China on Saturday reiterated its support to Pakistan on its dispute over Kashmir with India, saying it opposes any unilateral action which could complicate the situation in the Indian union territory at the centre of the conflict between New Delhi and Islamabad.

The situation in Kashmir was among several issues, likely topped by the death of nine Chinese personnel in a bomb blast in Dasu in the Khyber Pakhtunkhwa region of Pakistan earlier this month, discussed at a meeting between Chinese state councillor and foreign minister Wang Yi and Pakistani foreign minister Shah Mahmood Qureshi held in Chengdu in southwest China on Saturday.

BONDING OVER KASHMIR

“The Pakistani side briefed the Chinese side on the deteriorating situation in Jammu & Kashmir, including its concerns, position and current urgent issues,” a China-Pakistan joint statement issued after the meeting said.

The joint statement was first posted on the Pakistan foreign ministry website.

“The Chinese side reiterated that the Kashmir issue is a dispute left over from history between India and Pakistan, which is an objective fact, and that the dispute should be resolved peacefully and properly through the UN Charter, relevant Security Council resolutions and bilateral agreements. China opposes any unilateral actions that complicate the situation,” the statement said.

China and Pakistan had voiced their strong opposition after the state of Jammu and Kashmir was bifurcated into two union territories of Jammu and Kashmir and Ladakh in August, 2019.

“Both sides underscored that a peaceful, stable, cooperative and prosperous South Asia was in the common interest of all countries. Both sides agreed on the need to settle disputes and issues in the region through dialogue on the basis of equality and mutual respect,” the statement said.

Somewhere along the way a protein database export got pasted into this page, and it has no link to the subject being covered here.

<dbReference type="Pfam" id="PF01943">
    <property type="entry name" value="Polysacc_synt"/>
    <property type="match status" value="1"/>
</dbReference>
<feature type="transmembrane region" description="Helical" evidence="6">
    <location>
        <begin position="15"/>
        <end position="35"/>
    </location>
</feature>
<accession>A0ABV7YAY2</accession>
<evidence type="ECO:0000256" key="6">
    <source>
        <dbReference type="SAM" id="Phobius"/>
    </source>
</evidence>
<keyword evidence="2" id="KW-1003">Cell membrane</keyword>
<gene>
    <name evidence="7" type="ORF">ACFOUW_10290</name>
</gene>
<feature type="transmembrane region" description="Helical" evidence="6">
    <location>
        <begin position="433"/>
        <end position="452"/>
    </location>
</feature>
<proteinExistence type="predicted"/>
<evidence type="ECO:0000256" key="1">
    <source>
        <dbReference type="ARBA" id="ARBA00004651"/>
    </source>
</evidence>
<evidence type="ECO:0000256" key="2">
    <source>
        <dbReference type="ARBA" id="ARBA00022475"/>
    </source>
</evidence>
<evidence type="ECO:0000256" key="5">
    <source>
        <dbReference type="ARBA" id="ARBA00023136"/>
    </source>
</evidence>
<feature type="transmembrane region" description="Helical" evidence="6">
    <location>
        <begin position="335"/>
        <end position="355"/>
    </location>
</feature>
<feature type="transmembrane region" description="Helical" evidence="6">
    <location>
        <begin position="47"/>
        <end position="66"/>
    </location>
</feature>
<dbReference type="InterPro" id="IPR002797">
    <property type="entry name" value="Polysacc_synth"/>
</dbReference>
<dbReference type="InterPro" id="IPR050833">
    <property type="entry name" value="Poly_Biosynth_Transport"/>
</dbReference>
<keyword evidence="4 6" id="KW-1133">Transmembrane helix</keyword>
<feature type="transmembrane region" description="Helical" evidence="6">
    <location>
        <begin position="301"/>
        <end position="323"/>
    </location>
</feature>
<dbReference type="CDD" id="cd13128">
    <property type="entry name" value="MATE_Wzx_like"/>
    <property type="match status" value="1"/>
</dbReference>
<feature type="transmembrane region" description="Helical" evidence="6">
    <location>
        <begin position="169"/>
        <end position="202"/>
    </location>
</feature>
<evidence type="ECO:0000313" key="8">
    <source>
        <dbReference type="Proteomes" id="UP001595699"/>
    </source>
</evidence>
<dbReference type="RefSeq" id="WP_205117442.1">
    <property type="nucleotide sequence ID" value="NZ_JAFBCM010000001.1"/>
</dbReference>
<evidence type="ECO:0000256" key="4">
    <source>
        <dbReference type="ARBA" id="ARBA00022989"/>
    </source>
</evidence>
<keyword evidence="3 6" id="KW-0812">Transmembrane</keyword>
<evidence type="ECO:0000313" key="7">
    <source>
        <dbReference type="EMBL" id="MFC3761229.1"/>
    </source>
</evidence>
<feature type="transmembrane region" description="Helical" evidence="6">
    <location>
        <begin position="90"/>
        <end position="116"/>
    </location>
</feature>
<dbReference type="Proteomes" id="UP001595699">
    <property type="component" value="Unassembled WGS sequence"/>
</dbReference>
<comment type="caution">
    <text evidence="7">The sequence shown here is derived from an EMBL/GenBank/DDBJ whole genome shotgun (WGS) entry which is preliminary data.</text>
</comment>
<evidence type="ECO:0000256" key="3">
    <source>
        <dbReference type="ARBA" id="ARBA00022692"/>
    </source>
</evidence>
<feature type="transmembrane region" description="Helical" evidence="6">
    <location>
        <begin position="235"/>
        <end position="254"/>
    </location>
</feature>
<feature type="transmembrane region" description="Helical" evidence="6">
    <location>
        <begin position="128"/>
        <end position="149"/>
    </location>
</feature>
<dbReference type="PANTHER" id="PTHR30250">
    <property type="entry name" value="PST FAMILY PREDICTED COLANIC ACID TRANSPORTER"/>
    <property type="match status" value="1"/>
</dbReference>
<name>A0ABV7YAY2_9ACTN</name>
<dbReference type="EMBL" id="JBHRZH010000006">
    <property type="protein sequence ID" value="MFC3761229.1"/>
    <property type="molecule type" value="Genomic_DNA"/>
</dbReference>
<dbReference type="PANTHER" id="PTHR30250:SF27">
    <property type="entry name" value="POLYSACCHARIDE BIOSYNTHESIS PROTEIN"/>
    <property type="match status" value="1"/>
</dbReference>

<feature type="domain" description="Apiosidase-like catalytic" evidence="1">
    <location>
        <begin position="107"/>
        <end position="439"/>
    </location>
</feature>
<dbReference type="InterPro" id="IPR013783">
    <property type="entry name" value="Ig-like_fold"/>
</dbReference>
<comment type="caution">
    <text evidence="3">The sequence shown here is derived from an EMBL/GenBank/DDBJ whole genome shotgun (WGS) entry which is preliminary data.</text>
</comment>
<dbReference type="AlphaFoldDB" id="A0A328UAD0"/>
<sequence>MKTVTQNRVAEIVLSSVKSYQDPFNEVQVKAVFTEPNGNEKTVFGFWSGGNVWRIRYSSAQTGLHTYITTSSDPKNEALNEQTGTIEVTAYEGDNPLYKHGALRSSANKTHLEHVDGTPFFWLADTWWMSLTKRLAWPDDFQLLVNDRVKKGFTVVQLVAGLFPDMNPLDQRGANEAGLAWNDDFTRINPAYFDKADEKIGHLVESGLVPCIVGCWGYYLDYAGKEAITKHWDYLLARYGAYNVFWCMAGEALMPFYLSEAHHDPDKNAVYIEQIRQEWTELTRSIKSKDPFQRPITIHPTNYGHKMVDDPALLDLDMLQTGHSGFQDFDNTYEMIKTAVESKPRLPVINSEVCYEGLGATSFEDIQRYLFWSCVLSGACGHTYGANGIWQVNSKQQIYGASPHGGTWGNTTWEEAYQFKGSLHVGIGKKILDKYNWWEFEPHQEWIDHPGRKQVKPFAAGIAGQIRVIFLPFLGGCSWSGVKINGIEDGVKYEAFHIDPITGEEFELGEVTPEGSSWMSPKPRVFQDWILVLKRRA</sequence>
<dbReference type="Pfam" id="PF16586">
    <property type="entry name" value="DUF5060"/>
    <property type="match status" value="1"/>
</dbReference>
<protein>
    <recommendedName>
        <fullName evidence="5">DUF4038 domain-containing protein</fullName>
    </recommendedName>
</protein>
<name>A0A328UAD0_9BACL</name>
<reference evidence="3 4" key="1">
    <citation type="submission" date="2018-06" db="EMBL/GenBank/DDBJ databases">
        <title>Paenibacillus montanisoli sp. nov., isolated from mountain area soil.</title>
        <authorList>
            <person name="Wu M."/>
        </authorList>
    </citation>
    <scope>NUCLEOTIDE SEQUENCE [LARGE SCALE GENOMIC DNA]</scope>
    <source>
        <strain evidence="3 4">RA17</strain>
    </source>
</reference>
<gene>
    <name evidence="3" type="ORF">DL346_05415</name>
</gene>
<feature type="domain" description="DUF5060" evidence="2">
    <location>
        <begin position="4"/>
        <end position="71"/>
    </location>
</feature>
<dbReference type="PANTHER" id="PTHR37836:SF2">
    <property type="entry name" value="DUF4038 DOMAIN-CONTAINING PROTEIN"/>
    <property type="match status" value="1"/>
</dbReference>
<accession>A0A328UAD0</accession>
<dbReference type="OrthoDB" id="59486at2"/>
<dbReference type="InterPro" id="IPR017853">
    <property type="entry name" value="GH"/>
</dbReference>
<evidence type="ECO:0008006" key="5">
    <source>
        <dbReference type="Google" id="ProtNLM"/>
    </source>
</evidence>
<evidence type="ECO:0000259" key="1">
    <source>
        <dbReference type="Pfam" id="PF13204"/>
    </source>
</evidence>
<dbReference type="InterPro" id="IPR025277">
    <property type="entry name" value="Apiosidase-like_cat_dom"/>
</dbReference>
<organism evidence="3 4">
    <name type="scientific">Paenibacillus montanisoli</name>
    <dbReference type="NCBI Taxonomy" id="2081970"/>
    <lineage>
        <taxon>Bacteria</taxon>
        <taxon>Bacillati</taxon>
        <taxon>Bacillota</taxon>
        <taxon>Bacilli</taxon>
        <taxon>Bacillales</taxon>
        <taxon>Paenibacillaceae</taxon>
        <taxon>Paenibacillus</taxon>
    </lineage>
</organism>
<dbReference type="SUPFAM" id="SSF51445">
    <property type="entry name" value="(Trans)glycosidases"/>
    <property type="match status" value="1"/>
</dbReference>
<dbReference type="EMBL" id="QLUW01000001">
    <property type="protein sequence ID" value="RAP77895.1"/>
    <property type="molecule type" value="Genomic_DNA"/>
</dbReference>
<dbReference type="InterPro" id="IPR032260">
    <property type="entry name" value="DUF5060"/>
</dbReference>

China also reiterated its “…firm support to Pakistan in safeguarding its territorial integrity, sovereignty and independence…”.

India had earlier rejected the reference to Kashmir by China and Pakistan, saying: “The Union Territory of Jammu and Kashmir is an integral and inalienable part of India and we expect the parties concerned not to interfere in matters that are internal affairs of India.”

REMAINS OF 9 CHINESE NATIONALS RETURN HOME

Qureshi and the head of Pakistan’s ISI chief, Faiz Hameed had rushed to China on Friday a week after the attack in Dasu.

Their visit has been linked to Islamabad’s efforts to assuage “iron brother” China that it will do more to protect Beijing’s wide-ranging interests, projects and Chinese personnel in Pakistan.

Remains of the nine Chinese personnel killed in the attack were returned to China in a chartered flight on Friday, hours after the two top Pakistani officials landed here for talks.

“The Pakistan side conveyed its profound condolences and sympathies to the bereaved families, emphasised that the sacrifices of Chinese nationals would not be in vain, and that China-Pakistan partnership would emerge stronger through this test,” the joint statement said.